Carymoor Environmental Trust

Carymoor Environmental Trust

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Biodiversity: further information

Habitat creation at Carymoor

The most important aspect of landfill engineering is to create voids secure enough to contain and manage leachate and gas emissions. To this end, construction usually consists of four components: an impermeable basal seal, the landfill cap, landfill gas and leachate control systems and an extraction system.  The landfill capping material is the most significant factor in habitat creation due to the highly impervious substrates used, usually compacted clay. The Dimmer landfill site that hosts Carymoor is capped using the locally abundant Jurassic Blue Lias Clay. This creates an impermeable, inert, neutral “subsoil”, initially devoid of organic material, and very prone to waterlogging. However, this presents the restorationist with a tabula rasa; the clay subsoil can be amended or overlain with other substrates to alter immediate edaphic conditions or create “perched” habitat communities.

Ecological restorationists working on landfill have to contend with a suite of problems not encountered in the majority of habitat creation schemes. The following are the key features of landfill sites that restorationists have to contend with:

  • Landfill capping – high density clay for low-permeability
  • Limited availability of suitable soil-forming substrates
  • Pollution control infrastructure
  • Drainage/runoff control
  • Landfill operator priorities versus ecological restoration priorities

The use of subsoil is probably the most important aspect of habitat creation on landfill sites. Subsoils generally have low fertility, a factor that is crucial in the development of many of Britain’s most diverse habitats. For tree planting, subsoils have a number of disadvantages such as the lack of structure and organic content, and proneness to compaction leading to summer drought and winter waterlogging. However, low fertility and stressed conditions of subsoils can produce mosaics of species-rich vegetation, and the sparse, discontinuous, patchy swards provide excellent habitat for some of Britain’s more uncommon invertebrates.

There is considerable support within the conservation fraternity for the utilisation of natural colonisation wherever feasible. Natural colonisation is considered desirable as it allows for continuity of local genetic integrity. Also natural regeneration allows for natural reassembly of communities, and is cheap. However, at landfill sites, relying on natural colonisation for revegetation is rarely a complete option as newly capped surfaces usually require rapid revegetation in order to stabilise surfacing substrates to prevent erosion, and to slow up surface water run-off. Planting and seeding on the other hand, produces rapid revegetation, establishes poor colonisers, and combats the worries about erosion and water run-off. However, in opposition to the above, species’ introductions reduce the “naturalness” of the succession process.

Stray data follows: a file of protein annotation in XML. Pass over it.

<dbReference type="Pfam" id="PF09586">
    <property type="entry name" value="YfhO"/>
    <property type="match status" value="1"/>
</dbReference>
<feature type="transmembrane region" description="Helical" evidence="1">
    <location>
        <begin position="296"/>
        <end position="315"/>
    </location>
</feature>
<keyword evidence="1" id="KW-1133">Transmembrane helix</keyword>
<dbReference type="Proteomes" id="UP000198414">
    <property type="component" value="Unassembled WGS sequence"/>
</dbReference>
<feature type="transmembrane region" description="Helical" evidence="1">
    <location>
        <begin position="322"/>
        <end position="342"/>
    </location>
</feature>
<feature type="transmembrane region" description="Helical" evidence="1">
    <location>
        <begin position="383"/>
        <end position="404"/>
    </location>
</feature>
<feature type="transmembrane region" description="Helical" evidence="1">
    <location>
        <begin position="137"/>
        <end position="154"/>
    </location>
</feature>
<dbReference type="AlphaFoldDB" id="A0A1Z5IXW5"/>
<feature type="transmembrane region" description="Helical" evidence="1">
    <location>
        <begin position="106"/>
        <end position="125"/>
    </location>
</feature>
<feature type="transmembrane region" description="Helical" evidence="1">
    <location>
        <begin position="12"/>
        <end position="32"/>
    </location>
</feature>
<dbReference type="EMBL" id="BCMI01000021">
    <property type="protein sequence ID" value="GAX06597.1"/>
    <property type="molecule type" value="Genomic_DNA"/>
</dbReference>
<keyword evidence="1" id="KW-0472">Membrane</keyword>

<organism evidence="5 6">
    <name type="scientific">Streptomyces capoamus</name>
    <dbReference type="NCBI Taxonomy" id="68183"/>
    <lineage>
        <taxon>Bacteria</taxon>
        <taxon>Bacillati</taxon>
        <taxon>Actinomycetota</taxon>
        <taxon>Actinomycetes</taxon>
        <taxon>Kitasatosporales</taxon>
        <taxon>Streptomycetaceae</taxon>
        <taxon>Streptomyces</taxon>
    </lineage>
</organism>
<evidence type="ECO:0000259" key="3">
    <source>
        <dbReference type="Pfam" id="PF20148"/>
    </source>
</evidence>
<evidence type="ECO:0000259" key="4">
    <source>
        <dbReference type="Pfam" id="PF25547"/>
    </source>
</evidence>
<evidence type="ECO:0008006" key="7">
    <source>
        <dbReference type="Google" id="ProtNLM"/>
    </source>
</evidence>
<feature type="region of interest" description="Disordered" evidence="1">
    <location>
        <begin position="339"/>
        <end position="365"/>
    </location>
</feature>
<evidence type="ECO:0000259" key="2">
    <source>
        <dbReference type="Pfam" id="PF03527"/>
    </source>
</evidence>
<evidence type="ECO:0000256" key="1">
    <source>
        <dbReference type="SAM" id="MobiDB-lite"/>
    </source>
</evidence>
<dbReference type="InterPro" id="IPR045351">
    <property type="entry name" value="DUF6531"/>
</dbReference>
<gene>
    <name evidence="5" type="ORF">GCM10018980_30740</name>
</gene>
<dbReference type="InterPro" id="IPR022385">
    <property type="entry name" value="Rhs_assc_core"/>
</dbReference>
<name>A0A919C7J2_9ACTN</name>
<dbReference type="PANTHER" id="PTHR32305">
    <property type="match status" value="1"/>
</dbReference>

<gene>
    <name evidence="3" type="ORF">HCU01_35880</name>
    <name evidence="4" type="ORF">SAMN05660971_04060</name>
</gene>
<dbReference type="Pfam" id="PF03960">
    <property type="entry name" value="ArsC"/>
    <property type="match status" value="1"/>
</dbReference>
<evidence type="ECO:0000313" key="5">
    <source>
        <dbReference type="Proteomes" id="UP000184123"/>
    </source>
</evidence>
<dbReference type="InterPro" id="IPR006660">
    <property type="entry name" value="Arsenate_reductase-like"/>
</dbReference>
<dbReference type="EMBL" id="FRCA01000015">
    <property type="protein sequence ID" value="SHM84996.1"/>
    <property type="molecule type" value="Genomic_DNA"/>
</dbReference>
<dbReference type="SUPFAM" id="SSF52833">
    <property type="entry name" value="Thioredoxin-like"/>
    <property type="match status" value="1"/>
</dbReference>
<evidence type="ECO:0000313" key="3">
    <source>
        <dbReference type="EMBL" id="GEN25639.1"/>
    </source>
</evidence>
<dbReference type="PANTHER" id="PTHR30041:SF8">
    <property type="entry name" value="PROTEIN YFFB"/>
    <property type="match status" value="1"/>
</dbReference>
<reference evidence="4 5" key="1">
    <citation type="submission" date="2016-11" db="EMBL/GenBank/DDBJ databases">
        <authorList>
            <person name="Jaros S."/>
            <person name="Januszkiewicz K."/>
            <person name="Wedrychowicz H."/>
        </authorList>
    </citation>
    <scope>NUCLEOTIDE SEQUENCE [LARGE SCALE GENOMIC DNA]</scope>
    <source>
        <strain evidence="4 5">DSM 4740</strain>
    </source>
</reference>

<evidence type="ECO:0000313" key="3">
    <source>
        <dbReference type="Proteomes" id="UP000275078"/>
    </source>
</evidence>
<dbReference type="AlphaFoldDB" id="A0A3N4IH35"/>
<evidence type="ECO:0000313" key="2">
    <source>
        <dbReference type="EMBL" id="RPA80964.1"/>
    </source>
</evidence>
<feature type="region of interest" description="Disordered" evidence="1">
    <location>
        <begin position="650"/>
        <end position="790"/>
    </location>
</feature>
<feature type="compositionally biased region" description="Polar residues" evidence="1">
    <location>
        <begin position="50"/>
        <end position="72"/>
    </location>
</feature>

The habitats of Carymoor

The peripheral areas of the site are not landfilled, and not surprisingly this is where the most of the mature habitats are to be found. These include species-rich and rough grassland ponds; and planted scrub/woodland. Virtually all of these habitats were created as mitigation for the destruction of the landscape because of the ever growing need for landfill sites. The major categories of habitat at Carymoor are as follows:

Bare ground

Because of the primary succession qualities of capped landfill – i.e. capping material is usually inert clay, with no stratification or organic layer, unsown ground is slow to revegetate. This means that the field-layer can remain discontinuous and patchy for many years, in particular providing an important resource for some specialist invertebrates. 

Rough grassland

Most of the roadside banks and verges are managed as rough grassland. Though fairly species poor in terms of flora, rough grassland is a valuable habitat for many invertebrate (grasshoppers, beetles, butterflies etc) and vertebrate species (voles, shrews, snakes etc). It is possible to manage the rough grassland with a cut of 1-3 years to prevent succession to scrub. The periodicity of cutting rotation depends on the plant species-richness of the grassland, the need for a ‘tidy’ appearance, and requirement for tussock formation.

Meadow grassland

Management for meadows can grade in with that of rough grassland, however specific meadow grasslands have been created in the experimental field system requiring a yearly hay cut in July. Hay meadows are particularly valuable for floristic diversity and pollinator forage.


This habitat utilises both saplings and natural regeneration of scrub. Scrub is often underestimated for its wildlife potential. Species-rich scrub provides habitat for a plethora of invertebrate species, and particularly forage and roosting/nesting areas for birds e.g. nightingale at Carymoor.


woodland habitatThis habitat includes both high forest and coppice; clearly habitat creation looking to the long term. Not commonly attempted on the capped surface due to concerns that tap root penetration may breach the integrity of the capping seal and that deep roots may make the trees susceptible to poisoning (due to the presence of methane and anaerobic conditions) and death once they become mature. Thus, woodland plantations are usually located at the periphery of the site.

Long Pond

Ponds, ditches and reed beds

Modern landfill sites have ditches, ponds, pools and tanks to contain leachate. In addition, other wetland areas may include surface water run-off pools, open streams and settling ponds. These areas provide habitat for important species: birds such as reed bunting, reed/sedge warbler, water rail; herpetofauna such as great-crested newt and grass snake.